Much like The Full Monty or Billy Elliot, the tone and depth of Pride is simplistic in its historical analysis and triumphalist in its conclusions, but it is a well-crafted, beautifully acted, infectiously heartwarming tale, and it works a treat.
It’s 1984 and the Miner’s Strike is in full effect. Gay rights activist Mark Ashton (Ben Schnetzer) starts a fundraising initiative called Lesbians and Gays Support the Miners. The organisation then picks a small mining town in Wales as its specific beneficiary. Before long, LGSM are their largest sponsor and so receive an invitation to visit the quiet community of Ollwyn. Thus begins a tale of solidarity, tensions, and a struggle for understanding.
Firstly, a word must be said on the cast.
Bill Nighy, Paddy Considine, Imelda Staunton, Andrew Scott, and Dominic West live up to their big name status, with a collection of entirely natural performances full of energy and heart. Nighy and Staunton are particularly perfect when sharing a moving scene while making sandwiches, while Considine’s Dai is a sweet and charming beacon of tolerance and true socialism. The less well-known Jessica Gunning certainly holds her own. In fact, as the feisty activist Sian (based on Labour MP Sian James), it’s a shame she’s not given higher billing. West is on top form as the flamboyant but dignified bastion of anarchy, and he and Scott make a completely convincing couple. Even Scott’s wavering Irish-Welsh accent is forgivable given the strength of his quiet, considered performance – a welcome departure from his scenery chewing in Sherlock.
Indeed, there are no hammy performances in this film. All are intricate and well-rounded, and, as such, one of the strongest aspects of Pride is its representation of gay and lesbian characters. Unlike many similarly well-intentioned films, this one refuses to play ‘gay’ or ‘straight’, creating personalities who are not defined simply by their sexualities. Many must be congratulated on their mature and dignified characterisation, while the entire ensemble gives a genuine credibility to their roles. Hopefully, we’ll one day live in a world where recognition for playing people as people – without resorting to crude stereotypes of sexual orientation – will not be necessary.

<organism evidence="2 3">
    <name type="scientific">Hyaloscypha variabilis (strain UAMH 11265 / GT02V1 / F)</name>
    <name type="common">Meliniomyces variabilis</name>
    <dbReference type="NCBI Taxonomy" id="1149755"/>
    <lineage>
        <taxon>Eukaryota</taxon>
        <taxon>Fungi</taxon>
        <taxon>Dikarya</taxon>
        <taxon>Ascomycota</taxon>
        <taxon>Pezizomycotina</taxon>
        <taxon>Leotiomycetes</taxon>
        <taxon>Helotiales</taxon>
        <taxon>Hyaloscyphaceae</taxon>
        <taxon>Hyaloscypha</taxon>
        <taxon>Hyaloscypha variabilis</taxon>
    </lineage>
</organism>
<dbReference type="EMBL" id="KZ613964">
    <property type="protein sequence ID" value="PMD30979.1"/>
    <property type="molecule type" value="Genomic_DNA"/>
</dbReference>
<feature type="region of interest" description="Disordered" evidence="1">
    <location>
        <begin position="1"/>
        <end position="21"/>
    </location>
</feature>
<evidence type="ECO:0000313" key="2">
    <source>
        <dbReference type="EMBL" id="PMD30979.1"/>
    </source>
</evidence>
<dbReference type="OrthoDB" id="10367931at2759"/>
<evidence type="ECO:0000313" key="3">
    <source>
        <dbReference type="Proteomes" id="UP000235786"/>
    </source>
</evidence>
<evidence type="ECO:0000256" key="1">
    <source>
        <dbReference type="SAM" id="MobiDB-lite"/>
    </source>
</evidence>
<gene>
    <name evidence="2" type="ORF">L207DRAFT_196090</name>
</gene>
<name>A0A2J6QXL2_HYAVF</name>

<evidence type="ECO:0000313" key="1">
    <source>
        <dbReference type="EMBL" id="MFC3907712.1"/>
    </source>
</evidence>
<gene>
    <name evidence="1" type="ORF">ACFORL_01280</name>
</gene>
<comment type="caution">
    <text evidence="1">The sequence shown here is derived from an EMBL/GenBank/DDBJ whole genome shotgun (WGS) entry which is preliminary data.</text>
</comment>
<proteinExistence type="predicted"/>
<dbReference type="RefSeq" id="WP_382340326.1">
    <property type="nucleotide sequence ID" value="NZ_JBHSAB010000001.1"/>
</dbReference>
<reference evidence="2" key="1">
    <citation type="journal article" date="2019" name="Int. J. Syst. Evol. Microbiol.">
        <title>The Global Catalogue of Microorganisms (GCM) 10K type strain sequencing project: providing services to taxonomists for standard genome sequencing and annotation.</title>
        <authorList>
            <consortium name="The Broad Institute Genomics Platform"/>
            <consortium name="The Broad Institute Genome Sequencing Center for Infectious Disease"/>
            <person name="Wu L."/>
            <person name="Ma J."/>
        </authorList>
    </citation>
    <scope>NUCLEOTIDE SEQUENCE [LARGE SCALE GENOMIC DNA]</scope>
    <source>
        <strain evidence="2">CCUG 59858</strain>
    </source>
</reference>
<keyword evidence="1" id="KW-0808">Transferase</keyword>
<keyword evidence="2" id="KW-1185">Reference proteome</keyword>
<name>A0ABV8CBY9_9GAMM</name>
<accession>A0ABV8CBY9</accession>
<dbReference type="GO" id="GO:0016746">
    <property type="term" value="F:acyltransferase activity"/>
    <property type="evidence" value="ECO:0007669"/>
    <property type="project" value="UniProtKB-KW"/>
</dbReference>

Unfortunately, while playwright Stephen Beresford’s script is very good at referencing tensions and complexities within the social and historical narrative – such as the impact of the AIDS crisis, the role of the press, the fractions between miners, the fractions between lesbian and gay activists, etc. – the coverage of these aspects is slim and simplified, more nods than nuance.
Though Marsay, Monica Dolan and Rhodri Meilir (of My Family fame) do their best to incorporate issues of lesbian identity, discovery of family members’ sexuality, and fears of mining factions into their performances respectively, they’re not given enough from the material to rightfully depict their characters’ struggles. Ashton’s estrangement from the group is overlooked and used as a clumsy foreshadowing device for his tragic early death (which isn’t in the film), and Joe (George MacKay) is too boring and flimsily developed to make him sympathetic.
However, the film is admirable for its failures, rather than becoming offensive or glib. Its sometimes-unsuccessful attempts to include all the issues suggest its ambition is simply too large, rather than implying a lack of knowledge or creative investment. Furthermore, the film is not billing itself as an historical record – many of its characters are composites or appropriations of real people, and the aim of the film is to deliver an uplifting finale, free from the bittersweet reality.
Pride may be broad, populist and overly positive, but it is deservedly acclaimed, exceptionally pitched, and stunningly performed, leaving an emotional swell in the chest that is difficult to shift or deny.